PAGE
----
The idea that a hometown may be the last place to appreciate one of its homegrown treasures is familiar. In line with this idea, Asclepias is a Rodney Dangerfield of a genus that didn't "get no respect" on its home continent until we all realized what life would be like without it and Monarchs.
Intentionally growing milkweeds from seeds is a lengthy process to achieve vigorous plants, so quantities often are limited at FBTS. This may seem ironic considering that, given the right circumstances, milkweeds allowed to grow unrestrained can become a vigorous nuisance.
Uncontrolled, they may naturalize in parts of your yard where you don't want them. To manage this tendency, simply snip off the seedpods before they ripen and pop open.
If some of the seed escapes, dig up errant plants and place them where they are welcome. Then pat yourself on the back for helping Monarchs and other tiny wildlife.
Yes, some of its species are pesky in agricultural fields, but the reality is that without milkweeds there are no Monarchs, and without pollinators there is no agriculture. How many wildflowers can we afford to lose to pesticides?
Furthermore, milkweeds haven't always been considered unwanted weeds.
A Bit of Naming History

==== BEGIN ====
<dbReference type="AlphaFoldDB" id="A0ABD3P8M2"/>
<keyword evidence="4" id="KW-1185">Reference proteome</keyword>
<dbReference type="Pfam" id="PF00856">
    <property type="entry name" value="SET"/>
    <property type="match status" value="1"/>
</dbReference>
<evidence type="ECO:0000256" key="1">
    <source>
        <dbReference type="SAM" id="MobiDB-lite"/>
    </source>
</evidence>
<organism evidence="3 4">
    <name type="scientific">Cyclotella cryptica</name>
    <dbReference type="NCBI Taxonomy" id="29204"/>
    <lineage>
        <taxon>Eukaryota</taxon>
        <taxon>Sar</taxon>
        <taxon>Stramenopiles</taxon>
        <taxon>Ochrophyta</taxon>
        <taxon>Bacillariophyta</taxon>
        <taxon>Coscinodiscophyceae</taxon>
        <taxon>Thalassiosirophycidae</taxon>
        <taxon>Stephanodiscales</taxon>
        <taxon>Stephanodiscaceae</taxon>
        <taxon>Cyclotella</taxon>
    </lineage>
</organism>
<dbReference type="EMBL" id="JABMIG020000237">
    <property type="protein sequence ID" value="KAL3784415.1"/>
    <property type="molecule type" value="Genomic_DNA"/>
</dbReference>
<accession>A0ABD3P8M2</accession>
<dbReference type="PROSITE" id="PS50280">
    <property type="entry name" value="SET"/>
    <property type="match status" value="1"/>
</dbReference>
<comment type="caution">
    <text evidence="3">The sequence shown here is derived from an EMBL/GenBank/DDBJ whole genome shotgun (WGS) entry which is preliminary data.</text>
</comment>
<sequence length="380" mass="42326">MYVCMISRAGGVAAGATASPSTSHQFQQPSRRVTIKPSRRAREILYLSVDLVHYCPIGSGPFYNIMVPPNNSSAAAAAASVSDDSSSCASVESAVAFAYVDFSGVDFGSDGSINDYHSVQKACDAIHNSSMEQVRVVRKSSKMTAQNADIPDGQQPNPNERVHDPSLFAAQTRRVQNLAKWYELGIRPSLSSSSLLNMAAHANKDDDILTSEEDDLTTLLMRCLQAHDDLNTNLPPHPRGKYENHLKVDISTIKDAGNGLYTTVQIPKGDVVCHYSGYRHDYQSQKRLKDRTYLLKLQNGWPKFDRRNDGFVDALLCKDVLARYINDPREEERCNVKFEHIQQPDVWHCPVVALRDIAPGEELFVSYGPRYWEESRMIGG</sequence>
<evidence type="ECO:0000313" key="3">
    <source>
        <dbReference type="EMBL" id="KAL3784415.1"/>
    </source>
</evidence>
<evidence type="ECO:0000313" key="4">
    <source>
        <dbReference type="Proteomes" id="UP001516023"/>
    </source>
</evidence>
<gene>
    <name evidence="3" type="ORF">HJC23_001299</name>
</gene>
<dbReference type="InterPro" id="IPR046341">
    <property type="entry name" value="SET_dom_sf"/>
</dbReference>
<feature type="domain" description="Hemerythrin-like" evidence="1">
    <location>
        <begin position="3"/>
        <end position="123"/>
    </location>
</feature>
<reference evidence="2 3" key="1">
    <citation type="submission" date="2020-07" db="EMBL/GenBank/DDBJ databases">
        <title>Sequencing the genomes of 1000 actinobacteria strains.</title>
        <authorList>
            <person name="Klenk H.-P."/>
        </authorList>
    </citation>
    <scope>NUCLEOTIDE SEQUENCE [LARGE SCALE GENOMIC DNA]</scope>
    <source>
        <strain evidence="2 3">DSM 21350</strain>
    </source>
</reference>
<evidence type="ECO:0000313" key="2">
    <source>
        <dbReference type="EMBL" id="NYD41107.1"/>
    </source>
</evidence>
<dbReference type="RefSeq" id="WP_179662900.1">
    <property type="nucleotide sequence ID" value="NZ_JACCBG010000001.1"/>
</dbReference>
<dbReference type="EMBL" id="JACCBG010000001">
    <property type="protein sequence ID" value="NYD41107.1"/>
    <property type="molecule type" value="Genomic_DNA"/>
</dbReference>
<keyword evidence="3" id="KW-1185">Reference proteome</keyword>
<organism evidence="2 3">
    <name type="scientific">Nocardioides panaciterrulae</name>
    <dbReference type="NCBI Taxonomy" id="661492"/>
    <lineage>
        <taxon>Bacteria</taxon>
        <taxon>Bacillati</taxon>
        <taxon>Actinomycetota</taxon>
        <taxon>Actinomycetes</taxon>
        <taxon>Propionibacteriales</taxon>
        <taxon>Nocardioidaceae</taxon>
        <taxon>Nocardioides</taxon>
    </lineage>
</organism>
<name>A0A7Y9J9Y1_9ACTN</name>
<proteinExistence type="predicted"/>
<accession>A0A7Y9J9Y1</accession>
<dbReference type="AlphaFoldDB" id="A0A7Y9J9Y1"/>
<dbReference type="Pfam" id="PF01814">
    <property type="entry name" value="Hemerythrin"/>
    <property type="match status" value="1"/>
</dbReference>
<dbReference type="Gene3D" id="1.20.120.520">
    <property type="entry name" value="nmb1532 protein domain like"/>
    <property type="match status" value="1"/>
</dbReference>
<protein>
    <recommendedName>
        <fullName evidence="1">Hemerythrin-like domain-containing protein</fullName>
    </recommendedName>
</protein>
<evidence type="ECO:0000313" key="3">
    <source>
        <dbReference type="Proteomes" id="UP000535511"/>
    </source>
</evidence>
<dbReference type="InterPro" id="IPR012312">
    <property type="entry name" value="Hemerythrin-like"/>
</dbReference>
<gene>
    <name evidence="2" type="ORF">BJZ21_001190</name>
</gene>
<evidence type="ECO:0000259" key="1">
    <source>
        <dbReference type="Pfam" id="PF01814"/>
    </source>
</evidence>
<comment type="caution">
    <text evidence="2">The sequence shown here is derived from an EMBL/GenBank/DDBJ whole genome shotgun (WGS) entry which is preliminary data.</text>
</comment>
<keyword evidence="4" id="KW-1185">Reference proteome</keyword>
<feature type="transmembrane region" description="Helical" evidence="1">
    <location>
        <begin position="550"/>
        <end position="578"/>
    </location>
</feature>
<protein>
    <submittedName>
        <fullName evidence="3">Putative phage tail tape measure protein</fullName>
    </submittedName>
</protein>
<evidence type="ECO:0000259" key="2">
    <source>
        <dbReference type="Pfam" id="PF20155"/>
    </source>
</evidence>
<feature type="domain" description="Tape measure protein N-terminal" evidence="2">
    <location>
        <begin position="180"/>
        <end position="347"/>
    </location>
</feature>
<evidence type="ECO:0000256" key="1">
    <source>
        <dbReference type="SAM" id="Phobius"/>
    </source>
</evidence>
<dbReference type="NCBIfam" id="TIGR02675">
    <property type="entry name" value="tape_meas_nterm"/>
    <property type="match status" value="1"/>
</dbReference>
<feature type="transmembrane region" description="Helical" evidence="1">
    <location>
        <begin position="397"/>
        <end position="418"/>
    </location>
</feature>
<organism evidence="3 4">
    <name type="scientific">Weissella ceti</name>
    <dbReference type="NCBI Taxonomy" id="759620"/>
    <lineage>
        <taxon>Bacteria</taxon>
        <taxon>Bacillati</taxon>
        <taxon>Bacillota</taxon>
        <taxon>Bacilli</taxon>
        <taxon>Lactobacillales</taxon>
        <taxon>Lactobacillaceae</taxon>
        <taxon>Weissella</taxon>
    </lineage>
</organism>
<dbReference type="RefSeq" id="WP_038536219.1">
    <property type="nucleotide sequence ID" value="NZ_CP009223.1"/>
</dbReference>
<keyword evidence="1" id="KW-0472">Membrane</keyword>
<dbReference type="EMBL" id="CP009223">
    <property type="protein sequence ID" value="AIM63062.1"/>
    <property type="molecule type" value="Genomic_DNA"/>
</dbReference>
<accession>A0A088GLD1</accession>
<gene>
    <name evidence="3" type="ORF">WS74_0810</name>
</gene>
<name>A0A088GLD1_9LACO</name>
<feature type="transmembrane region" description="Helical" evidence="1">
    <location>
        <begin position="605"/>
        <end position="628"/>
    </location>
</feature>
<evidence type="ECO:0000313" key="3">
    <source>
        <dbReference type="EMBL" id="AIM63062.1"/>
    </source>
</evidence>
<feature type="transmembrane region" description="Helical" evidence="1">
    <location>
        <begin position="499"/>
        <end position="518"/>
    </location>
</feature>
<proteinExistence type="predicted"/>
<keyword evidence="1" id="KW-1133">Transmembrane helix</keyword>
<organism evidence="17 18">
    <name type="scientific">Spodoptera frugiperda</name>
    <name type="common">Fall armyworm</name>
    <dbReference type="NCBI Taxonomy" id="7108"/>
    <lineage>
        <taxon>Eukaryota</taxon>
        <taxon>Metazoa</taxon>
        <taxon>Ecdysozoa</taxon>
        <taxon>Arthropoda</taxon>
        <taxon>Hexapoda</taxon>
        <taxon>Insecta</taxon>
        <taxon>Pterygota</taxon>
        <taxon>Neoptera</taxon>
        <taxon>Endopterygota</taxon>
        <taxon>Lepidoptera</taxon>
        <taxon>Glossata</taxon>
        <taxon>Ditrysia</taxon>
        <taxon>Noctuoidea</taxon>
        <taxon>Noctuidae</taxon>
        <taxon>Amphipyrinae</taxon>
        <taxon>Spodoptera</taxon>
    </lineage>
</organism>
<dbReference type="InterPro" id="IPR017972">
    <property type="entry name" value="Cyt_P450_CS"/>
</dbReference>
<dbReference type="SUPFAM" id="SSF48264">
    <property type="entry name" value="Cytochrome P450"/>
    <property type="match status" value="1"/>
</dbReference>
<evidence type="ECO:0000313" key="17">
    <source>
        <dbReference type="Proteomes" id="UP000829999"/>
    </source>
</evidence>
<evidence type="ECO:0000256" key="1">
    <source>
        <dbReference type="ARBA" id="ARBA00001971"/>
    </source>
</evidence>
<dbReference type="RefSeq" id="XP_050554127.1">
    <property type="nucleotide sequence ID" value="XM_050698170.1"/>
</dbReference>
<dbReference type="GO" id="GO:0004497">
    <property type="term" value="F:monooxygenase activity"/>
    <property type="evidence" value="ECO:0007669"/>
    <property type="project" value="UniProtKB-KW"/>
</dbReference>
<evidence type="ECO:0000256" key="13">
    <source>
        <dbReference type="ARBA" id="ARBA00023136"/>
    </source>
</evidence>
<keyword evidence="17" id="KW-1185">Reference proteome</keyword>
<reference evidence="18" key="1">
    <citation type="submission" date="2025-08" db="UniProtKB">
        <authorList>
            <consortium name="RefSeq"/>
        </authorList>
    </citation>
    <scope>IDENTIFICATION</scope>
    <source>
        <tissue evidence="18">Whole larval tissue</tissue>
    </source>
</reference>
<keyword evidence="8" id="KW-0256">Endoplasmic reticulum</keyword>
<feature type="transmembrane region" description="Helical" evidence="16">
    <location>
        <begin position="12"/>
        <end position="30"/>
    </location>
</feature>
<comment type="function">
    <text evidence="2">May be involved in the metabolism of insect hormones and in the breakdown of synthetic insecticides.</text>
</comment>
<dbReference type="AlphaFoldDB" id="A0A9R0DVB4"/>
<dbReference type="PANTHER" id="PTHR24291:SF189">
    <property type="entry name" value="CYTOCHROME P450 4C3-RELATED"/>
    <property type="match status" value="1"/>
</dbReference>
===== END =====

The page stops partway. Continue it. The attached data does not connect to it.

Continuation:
Early native peoples of North America used milkweed fiber to make cord that they often wove into clothing. But many milkweeds were primarily important to tribes as ingredients in folk remedies.
Canada's first pharmacist, Louis Hébert, sent milkweed seeds home to France in the early 17th century, a time when Europe was deeply interested in the medical properties more than the ornamental qualities of colonial plants.
In his 1635 publication Canadensium plantarum aliarumque nondum editarum Historia (roughly "A History of Not Yet Published Canadian Plants"), French physician and botanist Jacques-Philippe Cornut identified two of the plants he grew from Hébert's seeds as being part of the dogbane genus (Apocynum) of the family Apocynaceae.
Although closely related to the dogbanes, the plants gained a family of their own, Asclepiadaceae. In 1753, Carl Linnaeus, the father of modern nomenclature, named the family and the plants' genus for Asklepios, the Greek god of medicine and healing.
Eventually the Canadian plants become known as A. syriaca and A. incarnata (Swamp Milkweed), two important medicinal species for Native Americans.
One key difference between milkweeds and dogbanes, according to the Lady Bird Johnson Wildflower Center, is that although Monarch butterflies occasionally lay eggs on Dogbane (Apocynum cannabinum), "their offspring will not mature on it."
Milkweeds in Native American Medicine
Aside from their crucial role in supporting Monarchs and other pollinators, milkweeds have a deep history of use as Native American herbal remedies.
According to the USDA Natural Resources Conservation Service (NRCS), a number of tribes used Common Milkweed to treat ailments ranging from backaches to warts. Other more dramatic applications included prevention or termination of pregnancy.